In 2003, ODI changed the mark on its thermal underwear packages from "Rugged Territory" to "Rugged Wilderness," and updated the "Trees Design" on its men's thermal underwear packages. (56.1 Stmt. ¶¶ 6-7; M. Kassin Dep. at 35.) ODI claims that it continues to use the "Rugged Territory" mark on packages sold to other customers. (Counterstmt. ¶ 8; see Kassin Decl. ¶ 5.) However, in his deposition, Michael Kassin admitted that ODI ceased offering "Rugged Territory" packaging once ODI switched to "Rugged Wilderness" packaging. (M. Kassin Dep. at 38, 75.) In 2003, FDS ceased using the "Rugged Territory" mark on the packages of men's thermal underwear sold in its stores.

(56.1 Stmt. ¶ 19.)

C.

In December 2002, ODI filed a trademark application for "Rugged Wilderness." (56.1 Stmt. ¶ 14; Lewis Decl., Ex. J.; M. Kassin Dep. at 31.) In 2003, counsel prosecuting ODI's trademark application for "Rugged Wilderness" informed Michael Kassin of ODI that the Patent and Trademark Office had issued a Notice of Allowance for "Rugged Wilderness" and required submission of a "Statement of Use" with a filing fee and specimen of the trademarked product for final approval. (Lewis Decl., Ex. S.) The trademark for "Rugged Wilderness" issued in 2005. (56.1 Stmt. ¶ 15; M. Kassin Dep. at 31.)

The defendants contend that FDS ceased using the "Rugged Wilderness" mark in 2007. (56.1 Stmt. ¶ 20.) There is evidence that in 2007 FDS began displaying the "Highland Outfitters" mark on its men's thermal underwear packages. (M. Kassin Dep. at 68; Kassin Decl., Ex. J at FD 001813.) Mr. Dromms of FDS testified that when he began working at FDS the men's thermal underwear packages bore the name, "Rugged Wilderness," and when he left FDS the packages bore the name, "Highland Outfitters." (Lewis Decl., Ex. B ("Dromms Dep.") at 29.)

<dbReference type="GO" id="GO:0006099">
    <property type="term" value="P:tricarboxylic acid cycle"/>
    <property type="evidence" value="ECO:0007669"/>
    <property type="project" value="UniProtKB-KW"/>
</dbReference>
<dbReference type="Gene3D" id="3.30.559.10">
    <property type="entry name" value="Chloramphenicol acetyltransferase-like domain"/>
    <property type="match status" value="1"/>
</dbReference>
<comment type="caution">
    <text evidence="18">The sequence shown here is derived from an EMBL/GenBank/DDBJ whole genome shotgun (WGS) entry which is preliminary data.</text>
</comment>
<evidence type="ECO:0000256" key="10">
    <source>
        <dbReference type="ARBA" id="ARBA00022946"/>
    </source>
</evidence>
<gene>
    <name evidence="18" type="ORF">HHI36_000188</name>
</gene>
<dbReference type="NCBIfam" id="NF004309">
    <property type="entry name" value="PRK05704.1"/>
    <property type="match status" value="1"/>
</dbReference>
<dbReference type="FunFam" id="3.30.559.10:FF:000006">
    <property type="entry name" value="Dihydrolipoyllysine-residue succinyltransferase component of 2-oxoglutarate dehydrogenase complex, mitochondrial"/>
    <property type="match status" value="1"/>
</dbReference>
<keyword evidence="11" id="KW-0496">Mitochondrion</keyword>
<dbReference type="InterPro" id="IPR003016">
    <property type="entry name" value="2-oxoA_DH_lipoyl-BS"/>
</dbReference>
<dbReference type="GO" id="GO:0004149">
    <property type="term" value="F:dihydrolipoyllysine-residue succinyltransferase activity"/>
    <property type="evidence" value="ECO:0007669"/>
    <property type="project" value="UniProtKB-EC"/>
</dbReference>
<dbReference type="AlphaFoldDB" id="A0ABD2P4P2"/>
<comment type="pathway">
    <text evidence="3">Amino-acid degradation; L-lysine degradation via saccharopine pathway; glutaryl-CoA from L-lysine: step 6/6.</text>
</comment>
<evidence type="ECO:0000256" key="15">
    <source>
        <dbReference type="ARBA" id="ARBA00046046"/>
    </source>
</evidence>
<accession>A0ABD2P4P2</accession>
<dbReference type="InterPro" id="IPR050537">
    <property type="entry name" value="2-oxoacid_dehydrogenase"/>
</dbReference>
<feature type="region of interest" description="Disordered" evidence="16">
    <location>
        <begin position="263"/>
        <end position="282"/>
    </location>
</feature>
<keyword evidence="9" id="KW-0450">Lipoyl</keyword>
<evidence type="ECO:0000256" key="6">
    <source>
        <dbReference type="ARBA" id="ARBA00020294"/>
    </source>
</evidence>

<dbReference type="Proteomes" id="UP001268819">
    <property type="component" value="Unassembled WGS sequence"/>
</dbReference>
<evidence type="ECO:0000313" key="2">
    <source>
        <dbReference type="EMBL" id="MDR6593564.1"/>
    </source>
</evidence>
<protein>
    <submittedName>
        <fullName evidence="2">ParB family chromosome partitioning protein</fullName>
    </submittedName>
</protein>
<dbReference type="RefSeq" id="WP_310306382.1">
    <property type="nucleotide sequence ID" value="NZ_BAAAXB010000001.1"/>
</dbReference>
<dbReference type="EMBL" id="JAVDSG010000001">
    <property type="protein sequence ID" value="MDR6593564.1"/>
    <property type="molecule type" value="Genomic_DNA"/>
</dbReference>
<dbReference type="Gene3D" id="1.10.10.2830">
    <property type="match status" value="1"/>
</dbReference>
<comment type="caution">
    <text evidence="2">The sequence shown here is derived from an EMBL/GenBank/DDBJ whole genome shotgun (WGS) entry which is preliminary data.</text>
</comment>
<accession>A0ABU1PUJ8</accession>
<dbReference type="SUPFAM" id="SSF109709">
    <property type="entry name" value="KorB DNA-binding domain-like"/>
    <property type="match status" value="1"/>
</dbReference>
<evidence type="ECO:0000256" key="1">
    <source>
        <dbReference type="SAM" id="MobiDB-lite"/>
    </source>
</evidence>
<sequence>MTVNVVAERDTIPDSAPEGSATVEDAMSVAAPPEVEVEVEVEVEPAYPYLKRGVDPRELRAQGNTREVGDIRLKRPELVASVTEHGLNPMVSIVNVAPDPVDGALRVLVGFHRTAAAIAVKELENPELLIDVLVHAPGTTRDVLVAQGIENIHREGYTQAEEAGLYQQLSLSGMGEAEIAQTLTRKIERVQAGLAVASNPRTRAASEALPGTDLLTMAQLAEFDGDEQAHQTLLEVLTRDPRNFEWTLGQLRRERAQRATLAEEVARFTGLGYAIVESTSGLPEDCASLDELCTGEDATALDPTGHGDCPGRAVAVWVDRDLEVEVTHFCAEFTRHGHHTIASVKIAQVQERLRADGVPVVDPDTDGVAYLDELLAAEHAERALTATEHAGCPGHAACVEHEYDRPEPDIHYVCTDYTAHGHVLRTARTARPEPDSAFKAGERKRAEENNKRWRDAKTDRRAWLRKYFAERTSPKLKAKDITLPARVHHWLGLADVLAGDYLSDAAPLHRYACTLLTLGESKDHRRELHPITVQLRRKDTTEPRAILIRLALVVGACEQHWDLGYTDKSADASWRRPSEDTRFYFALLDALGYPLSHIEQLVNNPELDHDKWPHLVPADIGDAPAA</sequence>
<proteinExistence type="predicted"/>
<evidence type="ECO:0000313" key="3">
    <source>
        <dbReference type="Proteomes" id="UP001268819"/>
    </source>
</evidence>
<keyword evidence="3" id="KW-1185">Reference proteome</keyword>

On April 30, 2010, ODI filed applications seeking to register copyrights for the "Tree Design for Rugged Territory," and "Tree Design for Rugged Wilderness," ("Tree Designs") listing ODI as the author of all rights in the works. (56.1 Stmt. ¶¶ 54, 55.) Although ODI denies that the "Tree Design for Rugged Wilderness," was identified as a "work made for hire," the copyright registration form plainly identifies it as a "work made for hire." (Lewis Decl., Ex. K.)

Noel Foronda created the Tree Designs for ODI and executed an assignment August 28, 2012 that states as follows:

ODI instructed the Artist to make a drawing of the artworks and package designs entitled "Tree Design for Rugged Territory," and "Tree Design for Rugged Wilderness . . . which are original Works of Art. . . . [T]he Works were specifically commissioned by ODI, and drawn by the Artist for ODI, pursuant to specific instructions given to the Artist by ODI on precisely how and in what manner to draw the scenes and artwork in the Works . . . [T]his Assignment confirms the agreements made between the Artist and ODI in 1996 and 2003 to transfer ownership of the above copyrights in the art works and package designs identified above from the Artist to ODI, and further confirms that ODI was authorized to register the copyrights in ODI's name, and further confirms that ODI was authorized to file claims to enforce the copyrights, and further confirms that the Artist did sell, assign, and transfer to ODI all ownership rights, title and interest in and to the Works at the time they were created by the Artist; and to copyrights for said Works; and the right to sue for past, present, and future infringement of said Works; and WHEREAS payment was made from ODI to the Artist at the time the Works were created by the Artist, at which time all ownership rights were transferred to ODI. (Kassin Decl., Ex. B ("Foronda Assignment").) ODI denies that Mr. Foronda was not an employee of ODI and denies that he was an independent contractor. (Counterstmt. ¶¶ 58-59). However, Michael Kassin testified in his deposition that Mr. Foronda "was a freelance designer . . . [h]e was never a direct employee of ODI," and testified that ODI and Mr. Foronda collaborated on the name, "Rugged Wilderness." (M. Kassin Dep. at 35.) Mr. Kassin further testified that aside from the Foronda Assignment there was no document, contract, or other agreement signed by Mr. Foronda and ODI when the works were created assigning to ODI the rights to the "Rugged Territory" and "Rugged Wilderness" marks and Tree Designs. (M. Kassin Dep. at 100.) Mr. Kassin testified that in 1996, when Mr. Foronda completed the works there was "an unspoken understanding about the prior agreements without any specific discussion of the terms." (Supp. Lewis Decl., Ex. X ("Kassin Dep. II") at 23, 33.) Mr. Kassin also testified that it was assumed that ownership of the works would transfer on payment. (Kassin Dep. II at 34.)